Renato P. Mariani v. USA
On May 18, 2000, the U.S. Court of Appeals for the Third Circuit rejected constitutional challenges to the Federal Election Campaign Act's (the Act's) prohibitions on corporate contributions and contributions in the name of another. 2 U.S.C. §§441b and 441f.
Renato P. Mariani brought the challenges under 2 U.S.C. §437h, which permits individual voters to challenge the constitutionality of any provision of the Act in district court. The district court certifies the constitutional questions to the circuit court of appeals, which hears the cases sitting en banc.
Mr. Mariani is currently the subject of criminal prosecution concerning the very provisions he challenged in this case.
Mr. Mariani argued that the development of issue advocacy and the increasing role of unregulated "soft money" in the electoral process "has so eroded the theoretical distinction between hard and soft money" that §441b's prohibition against corporate contributions has become "fatally underinclusive." As such, he asserted, it should be struck down. He also challenged the ban as a violation of corporations' First Amendment rights.
In response, the court acknowledged that "[t]he practical distinctions between hard and soft money may have diminished in the past decade with the rise of issue advocacy, but not to such an extent that there is no practical distinction between the two." The court went on to note, "If hard and soft money were equivalent, it would be hard to imagine why Mariani would have gone to the lengths he allegedly went to in order to give hard money instead of soft." Noting that Congress can act incrementally-and referencing legal precedents-the court concluded that the corporate ban "is not fatally underinclusive."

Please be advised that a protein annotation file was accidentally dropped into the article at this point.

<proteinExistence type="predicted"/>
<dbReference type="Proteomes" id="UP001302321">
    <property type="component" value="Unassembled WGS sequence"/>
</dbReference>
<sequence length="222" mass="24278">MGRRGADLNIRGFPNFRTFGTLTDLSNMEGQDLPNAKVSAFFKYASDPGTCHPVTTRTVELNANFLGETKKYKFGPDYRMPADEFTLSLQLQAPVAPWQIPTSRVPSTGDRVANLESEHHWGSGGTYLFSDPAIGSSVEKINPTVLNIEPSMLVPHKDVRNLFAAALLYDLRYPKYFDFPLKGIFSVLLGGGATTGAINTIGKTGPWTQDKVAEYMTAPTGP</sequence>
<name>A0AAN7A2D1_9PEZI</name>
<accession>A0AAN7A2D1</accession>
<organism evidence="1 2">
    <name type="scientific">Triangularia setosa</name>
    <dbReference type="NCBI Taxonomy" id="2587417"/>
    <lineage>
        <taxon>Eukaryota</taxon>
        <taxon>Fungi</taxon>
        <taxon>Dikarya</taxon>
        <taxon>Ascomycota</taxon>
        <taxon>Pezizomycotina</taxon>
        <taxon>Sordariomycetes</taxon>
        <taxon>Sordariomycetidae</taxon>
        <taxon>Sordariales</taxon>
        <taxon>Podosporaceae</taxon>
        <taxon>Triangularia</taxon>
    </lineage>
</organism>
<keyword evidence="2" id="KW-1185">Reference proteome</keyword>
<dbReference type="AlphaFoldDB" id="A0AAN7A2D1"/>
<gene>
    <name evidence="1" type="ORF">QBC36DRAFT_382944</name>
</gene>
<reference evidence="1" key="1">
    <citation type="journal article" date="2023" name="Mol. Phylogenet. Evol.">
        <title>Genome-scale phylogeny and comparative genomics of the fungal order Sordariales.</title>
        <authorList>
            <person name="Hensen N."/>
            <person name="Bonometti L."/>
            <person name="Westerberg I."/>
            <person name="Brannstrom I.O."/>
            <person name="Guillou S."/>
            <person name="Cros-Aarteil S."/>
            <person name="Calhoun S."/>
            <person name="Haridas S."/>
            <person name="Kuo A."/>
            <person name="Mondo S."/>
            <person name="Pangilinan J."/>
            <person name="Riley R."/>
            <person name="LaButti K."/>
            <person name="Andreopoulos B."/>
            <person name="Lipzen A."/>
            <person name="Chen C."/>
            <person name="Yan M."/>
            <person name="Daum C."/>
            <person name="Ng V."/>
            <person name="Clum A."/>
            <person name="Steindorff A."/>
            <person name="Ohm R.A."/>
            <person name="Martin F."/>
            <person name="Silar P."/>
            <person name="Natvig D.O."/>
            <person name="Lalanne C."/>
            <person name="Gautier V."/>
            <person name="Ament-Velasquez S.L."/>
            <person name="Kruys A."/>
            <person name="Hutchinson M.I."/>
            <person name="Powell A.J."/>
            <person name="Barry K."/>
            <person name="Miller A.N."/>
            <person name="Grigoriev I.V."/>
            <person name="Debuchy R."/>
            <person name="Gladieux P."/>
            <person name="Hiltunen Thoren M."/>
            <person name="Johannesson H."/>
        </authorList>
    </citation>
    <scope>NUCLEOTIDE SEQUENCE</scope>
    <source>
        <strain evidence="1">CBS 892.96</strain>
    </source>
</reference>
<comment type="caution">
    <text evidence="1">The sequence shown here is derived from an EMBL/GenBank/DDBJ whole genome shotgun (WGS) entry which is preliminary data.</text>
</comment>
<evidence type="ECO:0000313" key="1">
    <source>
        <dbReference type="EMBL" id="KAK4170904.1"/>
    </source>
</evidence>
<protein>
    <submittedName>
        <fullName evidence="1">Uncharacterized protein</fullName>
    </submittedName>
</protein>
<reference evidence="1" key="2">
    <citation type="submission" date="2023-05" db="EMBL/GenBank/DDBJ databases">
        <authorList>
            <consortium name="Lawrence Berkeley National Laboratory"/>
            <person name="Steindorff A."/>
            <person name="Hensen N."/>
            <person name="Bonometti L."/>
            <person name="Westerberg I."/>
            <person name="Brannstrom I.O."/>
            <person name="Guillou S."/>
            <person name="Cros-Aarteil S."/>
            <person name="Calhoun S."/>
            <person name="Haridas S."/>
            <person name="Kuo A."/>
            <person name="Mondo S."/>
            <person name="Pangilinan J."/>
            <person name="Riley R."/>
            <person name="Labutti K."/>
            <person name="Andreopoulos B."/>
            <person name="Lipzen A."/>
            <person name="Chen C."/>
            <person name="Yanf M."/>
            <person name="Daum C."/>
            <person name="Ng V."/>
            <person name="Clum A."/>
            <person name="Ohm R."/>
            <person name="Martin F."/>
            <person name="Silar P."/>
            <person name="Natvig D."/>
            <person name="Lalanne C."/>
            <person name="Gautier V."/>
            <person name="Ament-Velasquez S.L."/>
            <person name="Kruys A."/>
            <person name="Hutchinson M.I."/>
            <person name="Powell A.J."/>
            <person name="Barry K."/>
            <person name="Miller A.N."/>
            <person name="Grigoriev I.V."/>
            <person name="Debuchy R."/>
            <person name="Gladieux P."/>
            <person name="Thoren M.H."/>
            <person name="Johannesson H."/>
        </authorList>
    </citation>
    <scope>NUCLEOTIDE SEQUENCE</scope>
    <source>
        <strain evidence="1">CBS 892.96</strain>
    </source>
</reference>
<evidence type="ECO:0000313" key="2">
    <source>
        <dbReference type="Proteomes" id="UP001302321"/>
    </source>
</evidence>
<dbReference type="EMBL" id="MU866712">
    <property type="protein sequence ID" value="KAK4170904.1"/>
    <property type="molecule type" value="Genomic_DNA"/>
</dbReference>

The court also rejected the First Amendment challenge, citing the U.S. Supreme Court's decisions in FEC v. National Right to Work Committee, FEC v. National Conservative PAC and Austin v. Michigan Chamber of Commerce. Though the court stated that none of these cases directly addressed the constitutionality of the corporate ban, their "strong implications" led the court "to reject Mr. Mariani's facial challenge to §441b(a)."
Contributions in the name of another
Mr. Mariani argued that §441f's ban on contributions in the names of others violates the First Amendment by failing to advance a compelling government interest and is underinclusive because it does not apply to soft money donations.
The appeals court found the 441f challenges "patently without merit." The court noted that the Supreme Court, in Buckley v. Valeo, specifically held that the Act's disclosure requirements were constitutional absent a "reasonable probability" that disclosure would result in "threats, harassment, or reprisals" for contributors. Since contributions in the names of others undermine disclosure, the court rejected Mr. Mariani's First Amendment challenge.
The court also rejected Mr. Mariani's underinclusiveness argument. The court concluded that "Congress was free to determine that disclosure of hard money donations was the most important form of disclosure, and to limit the regulation to that area."
Source: FEC Record — July 2000